Saturday, October 17, 2009

Classical Education: Don't Let This Happen to You...Oh no, I forgot to think!

You'd think classical educators (parents and formal teachers) would be among the last to commit this mistake, but perhaps this yet another mistake. Because classical texts are so difficult to decode in the first place, we think our work is done if our kids can read the Great Books, understand basically what they mean, and do well enough in the challenging work assigned to them. But it is surprisingly easy for all of us to be swept up in the work of this education (Latin nouns to decline, etc.) that we forget to think and we forget to ask our children to think, too.

Oh no, you might say. I'm not ready. I'm just getting through Aeschylus, and want to be through Zeno before I...

Well, there's no time like today. It's not enough to work through the texts. Our kids need practice thinking through why they believe what they do, and they need to practice thinking, considering other viewpoints, and really grappling to understand why they believe what they do, where are their gray areas, and what they might reconsider.

We've recently as a family been watching and debating the issues of Michael Sandel's Justice: What's the Right Thing to Do course at Harvard. It was last available on the Internet 3 years ago and its replaying with free videos on, Discussion guides, and Discussions forums (haven't tried the latter). The content is for older children and preview it to see if it might be appropriate for you. Sandel presents some extreme cases to get participants to reflect on what they believe and why.

Last night, we had a spirited discussion at home as Brock put our son in the 'hot seat' having to answer some of the discussion guide questions such as:

1. Is it unjust for the government to require people to wear seatbelts and not engage in self-endangering activities?
2. Should the government legalize narcotics?
3. Should there be a minimum wage?

We're on Lecture 3 out of 12, and Sandel discussed the viewpoint of Libertarianism and Robert Nozick. We've just finished Jeremy Bentham and Utilitarianism and John Stuart Mill's view of liberty and higher and lower good. A surprisingly wide discussion of topics arose from this film, rights of individuals and statism, the definition of good in a pluralistic society, economics, and political differences.

I think it's especially important to connect classical ideas with contemporary challenges and its programs like this that help bridge the gap

So whether you're a lifelong or newly minted student of classical education, don't forget to think!

Artist: Roy Lichtenstein

Thursday, September 24, 2009

Largest Anglo-Saxon Treasure Found in the UK

An amateur treasure hunter with a metal detector found the largest Anglo-Saxon treasure ever discovered. It was found on a friend's farm. The inscription above is from the Bible.

Anglo Saxon Treasure

Wednesday, July 8, 2009

Classical Argumentation like the Ancients

This summer our son is taking a course "Molding Your Argument" from It's already turning out to be a great course. The assignments were first to write brief paragraphs argue the pros and cons of a position (he chose censorship in the movies". Next he was asked to elaborate on the paragraphs with specific guidelines (3 sentences pieces of evidence per paragraph). His next assignment is even tougher - they are to emulate the argumentation style of Thomas Aquinas. Aquinas apparently begins arguing a position that he does not believe in - then provides a compelling counter-argument, ending with a pithy summation.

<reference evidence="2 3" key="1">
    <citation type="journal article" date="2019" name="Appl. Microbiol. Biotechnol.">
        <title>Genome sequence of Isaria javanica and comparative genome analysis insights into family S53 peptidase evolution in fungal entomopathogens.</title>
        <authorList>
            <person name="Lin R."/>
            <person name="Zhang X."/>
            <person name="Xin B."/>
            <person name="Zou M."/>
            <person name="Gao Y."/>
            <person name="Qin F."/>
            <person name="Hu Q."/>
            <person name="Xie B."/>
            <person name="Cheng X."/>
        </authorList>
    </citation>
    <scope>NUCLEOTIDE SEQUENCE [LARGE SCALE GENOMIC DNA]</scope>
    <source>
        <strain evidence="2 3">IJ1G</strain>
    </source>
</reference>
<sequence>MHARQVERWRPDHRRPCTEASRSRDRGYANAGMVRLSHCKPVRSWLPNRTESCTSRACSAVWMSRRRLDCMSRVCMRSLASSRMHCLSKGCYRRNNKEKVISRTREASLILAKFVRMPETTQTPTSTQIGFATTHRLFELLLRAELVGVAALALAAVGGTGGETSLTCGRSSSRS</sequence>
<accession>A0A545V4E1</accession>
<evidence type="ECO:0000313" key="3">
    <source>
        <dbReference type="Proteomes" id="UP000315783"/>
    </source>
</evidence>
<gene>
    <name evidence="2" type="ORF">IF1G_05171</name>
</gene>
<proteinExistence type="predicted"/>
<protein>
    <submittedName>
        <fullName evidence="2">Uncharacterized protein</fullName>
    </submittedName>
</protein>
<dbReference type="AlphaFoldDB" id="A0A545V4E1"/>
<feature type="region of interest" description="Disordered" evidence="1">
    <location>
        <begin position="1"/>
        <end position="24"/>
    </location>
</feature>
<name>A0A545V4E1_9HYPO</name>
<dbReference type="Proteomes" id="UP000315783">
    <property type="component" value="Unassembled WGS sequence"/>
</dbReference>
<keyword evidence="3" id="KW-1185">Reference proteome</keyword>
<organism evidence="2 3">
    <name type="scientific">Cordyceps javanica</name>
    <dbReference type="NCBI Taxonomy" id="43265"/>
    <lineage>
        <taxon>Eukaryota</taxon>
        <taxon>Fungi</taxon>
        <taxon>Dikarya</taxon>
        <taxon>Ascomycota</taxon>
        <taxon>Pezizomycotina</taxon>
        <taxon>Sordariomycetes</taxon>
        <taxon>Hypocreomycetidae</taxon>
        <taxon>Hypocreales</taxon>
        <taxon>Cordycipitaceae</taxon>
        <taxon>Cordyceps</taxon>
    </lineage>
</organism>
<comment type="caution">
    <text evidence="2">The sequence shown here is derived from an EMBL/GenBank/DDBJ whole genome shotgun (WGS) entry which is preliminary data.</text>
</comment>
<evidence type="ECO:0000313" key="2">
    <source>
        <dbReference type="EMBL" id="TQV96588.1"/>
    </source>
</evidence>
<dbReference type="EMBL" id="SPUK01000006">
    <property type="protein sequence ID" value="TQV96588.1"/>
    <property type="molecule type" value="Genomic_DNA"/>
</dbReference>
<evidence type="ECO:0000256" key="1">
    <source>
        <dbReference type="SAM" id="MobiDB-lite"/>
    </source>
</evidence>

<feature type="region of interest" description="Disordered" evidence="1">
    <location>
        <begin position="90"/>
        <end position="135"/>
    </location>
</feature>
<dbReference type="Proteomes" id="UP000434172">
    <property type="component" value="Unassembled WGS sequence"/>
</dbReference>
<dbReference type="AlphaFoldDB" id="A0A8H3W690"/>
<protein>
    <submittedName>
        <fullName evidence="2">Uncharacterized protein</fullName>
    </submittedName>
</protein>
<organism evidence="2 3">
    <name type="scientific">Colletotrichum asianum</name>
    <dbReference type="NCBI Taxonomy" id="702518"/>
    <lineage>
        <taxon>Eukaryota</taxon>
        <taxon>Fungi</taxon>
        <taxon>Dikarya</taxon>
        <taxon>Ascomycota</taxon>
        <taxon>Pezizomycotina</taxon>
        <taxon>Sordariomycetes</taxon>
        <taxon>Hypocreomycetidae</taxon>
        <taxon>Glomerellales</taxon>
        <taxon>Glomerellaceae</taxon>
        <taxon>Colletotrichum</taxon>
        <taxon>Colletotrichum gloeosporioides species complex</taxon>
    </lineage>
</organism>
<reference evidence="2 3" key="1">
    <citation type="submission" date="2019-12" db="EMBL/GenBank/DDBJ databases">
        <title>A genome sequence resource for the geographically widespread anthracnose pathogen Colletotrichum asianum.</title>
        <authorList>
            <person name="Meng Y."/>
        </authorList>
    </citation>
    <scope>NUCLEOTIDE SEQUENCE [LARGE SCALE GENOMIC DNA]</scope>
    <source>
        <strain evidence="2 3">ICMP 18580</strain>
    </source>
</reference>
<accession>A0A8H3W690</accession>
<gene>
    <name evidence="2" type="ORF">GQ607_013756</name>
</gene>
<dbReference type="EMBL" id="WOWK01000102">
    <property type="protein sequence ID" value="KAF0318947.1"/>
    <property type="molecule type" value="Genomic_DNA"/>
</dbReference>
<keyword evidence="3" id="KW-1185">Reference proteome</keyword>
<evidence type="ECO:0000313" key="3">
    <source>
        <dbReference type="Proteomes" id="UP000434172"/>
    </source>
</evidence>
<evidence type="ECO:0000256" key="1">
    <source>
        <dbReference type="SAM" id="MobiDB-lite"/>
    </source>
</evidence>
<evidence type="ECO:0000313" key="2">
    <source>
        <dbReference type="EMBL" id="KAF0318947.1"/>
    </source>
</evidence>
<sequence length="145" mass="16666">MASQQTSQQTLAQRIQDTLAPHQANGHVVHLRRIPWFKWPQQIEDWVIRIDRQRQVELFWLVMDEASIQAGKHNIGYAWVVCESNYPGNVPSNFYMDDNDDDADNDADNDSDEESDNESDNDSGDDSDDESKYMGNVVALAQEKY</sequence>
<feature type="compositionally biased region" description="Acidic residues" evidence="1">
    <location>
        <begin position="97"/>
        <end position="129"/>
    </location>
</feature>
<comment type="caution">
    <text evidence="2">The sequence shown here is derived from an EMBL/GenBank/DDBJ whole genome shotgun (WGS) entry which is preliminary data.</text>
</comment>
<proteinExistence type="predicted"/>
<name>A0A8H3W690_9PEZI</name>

I think it's so great to give kids the chance to manipulate arguments independent of the content - because that's a lot of the art of writing - and much can be gained from imitation. For gifted kids who get the analysis-paralysis ("Don't know what I want to say because I can think of pros and cons boths ways") - this is a perfect outlet.

He gave us his permission to post his work:

Week 1:

Should movies be censored?

Movies should be censored because messages of extreme violence and overt sexuality are harmful to the mental well-being of viewers and, ultimately, to the community as a whole.

Research in the field of psychology has shown that violence in the media increases aggression. Also, in the cases of murder and other serious crimes inflicting pain and suffering, perpetrators have admitted that movies had a role in inspiring their actions. Finally, movies have a powerful desensitizing effect on morality so that extreme negative images of sexuality and hatred can be a corrupting influence on impressionable audiences.
Given this clear evidence of the impact movies have on viewers, movies should be censored.

Movies should not be censored because it would inhibit freedom of expression, it would not deter violence or immorality, and it is unconstitutional.
Freedom of expression is an essential requirement of any democracy and censorship is in complete opposition to freedom of expression. Censorship would not deter violence or immorality; the 1930s, the time of the movie censorship guidelines of the Hays Code, was one of the most violent and corrupt times in American history.

Finally, movies should not be censored because doing so would violate the First Amendment to the United States Constitution, which reads, in part, "Congress shall make no law... abridging the freedom of speech."
Movies should not be censored, because freedom of expression is an essential feature of our society.


Week 2:

Movies should be censored because messages of extreme violence and overt sexuality are harmful to the mental well-being of viewers and, ultimately, to society as a whole.

First of all, research in the field of psychology has shown that violence in the media increases aggression. Psychological researchers have observed that children who watch violent shows are much more likely to hit other children and break toys. Older children who watch violent television at home were more likely to behave more aggressively in school, and when researchers followed these children over the years, they discovered that they were more likely to get in trouble with the law as teenagers.When these teenagers were 30 years old, they were more likely to be convicted of serious crimes, to use violence to discipline their children, and to treat their spouses aggressively. All of the data demonstrates the powerful effect that movies and television have on young people.